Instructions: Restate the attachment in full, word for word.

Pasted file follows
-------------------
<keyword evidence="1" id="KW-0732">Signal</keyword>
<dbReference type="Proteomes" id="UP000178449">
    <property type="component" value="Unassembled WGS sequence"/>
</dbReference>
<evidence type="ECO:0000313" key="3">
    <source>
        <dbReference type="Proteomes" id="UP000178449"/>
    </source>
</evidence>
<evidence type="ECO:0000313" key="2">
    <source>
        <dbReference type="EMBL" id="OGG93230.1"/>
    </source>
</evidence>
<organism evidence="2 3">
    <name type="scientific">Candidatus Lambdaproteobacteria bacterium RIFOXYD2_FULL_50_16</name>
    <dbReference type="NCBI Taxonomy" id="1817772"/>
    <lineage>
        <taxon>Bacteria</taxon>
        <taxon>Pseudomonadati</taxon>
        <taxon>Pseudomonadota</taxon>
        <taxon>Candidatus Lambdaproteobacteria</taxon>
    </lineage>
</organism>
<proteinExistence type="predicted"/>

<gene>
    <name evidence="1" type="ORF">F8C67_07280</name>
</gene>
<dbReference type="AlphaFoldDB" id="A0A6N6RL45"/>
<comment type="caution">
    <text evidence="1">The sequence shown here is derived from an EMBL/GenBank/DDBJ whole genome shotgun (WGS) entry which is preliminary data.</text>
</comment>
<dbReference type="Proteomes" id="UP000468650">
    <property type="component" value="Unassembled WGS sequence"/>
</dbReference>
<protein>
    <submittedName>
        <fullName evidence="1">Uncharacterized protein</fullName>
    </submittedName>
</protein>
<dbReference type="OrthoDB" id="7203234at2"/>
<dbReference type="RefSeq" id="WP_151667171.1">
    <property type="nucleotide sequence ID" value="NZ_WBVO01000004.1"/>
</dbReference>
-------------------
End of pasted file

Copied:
<keyword evidence="1" id="KW-0732">Signal</keyword>
<dbReference type="Proteomes" id="UP000178449">
    <property type="component" value="Unassembled WGS sequence"/>
</dbReference>
<evidence type="ECO:0000313" key="3">
    <source>
        <dbReference type="Proteomes" id="UP000178449"/>
    </source>
</evidence>
<evidence type="ECO:0000313" key="2">
    <source>
        <dbReference type="EMBL" id="OGG93230.1"/>
    </source>
</evidence>
<organism evidence="2 3">
    <name type="scientific">Candidatus Lambdaproteobacteria bacterium RIFOXYD2_FULL_50_16</name>
    <dbReference type="NCBI Taxonomy" id="1817772"/>
    <lineage>
        <taxon>Bacteria</taxon>
        <taxon>Pseudomonadati</taxon>
        <taxon>Pseudomonadota</taxon>
        <taxon>Candidatus Lambdaproteobacteria</taxon>
    </lineage>
</organism>
<proteinExistence type="predicted"/>

<gene>
    <name evidence="1" type="ORF">F8C67_07280</name>
</gene>
<dbReference type="AlphaFoldDB" id="A0A6N6RL45"/>
<comment type="caution">
    <text evidence="1">The sequence shown here is derived from an EMBL/GenBank/DDBJ whole genome shotgun (WGS) entry which is preliminary data.</text>
</comment>
<dbReference type="Proteomes" id="UP000468650">
    <property type="component" value="Unassembled WGS sequence"/>
</dbReference>
<protein>
    <submittedName>
        <fullName evidence="1">Uncharacterized protein</fullName>
    </submittedName>
</protein>
<dbReference type="OrthoDB" id="7203234at2"/>
<dbReference type="RefSeq" id="WP_151667171.1">
    <property type="nucleotide sequence ID" value="NZ_WBVO01000004.1"/>
</dbReference>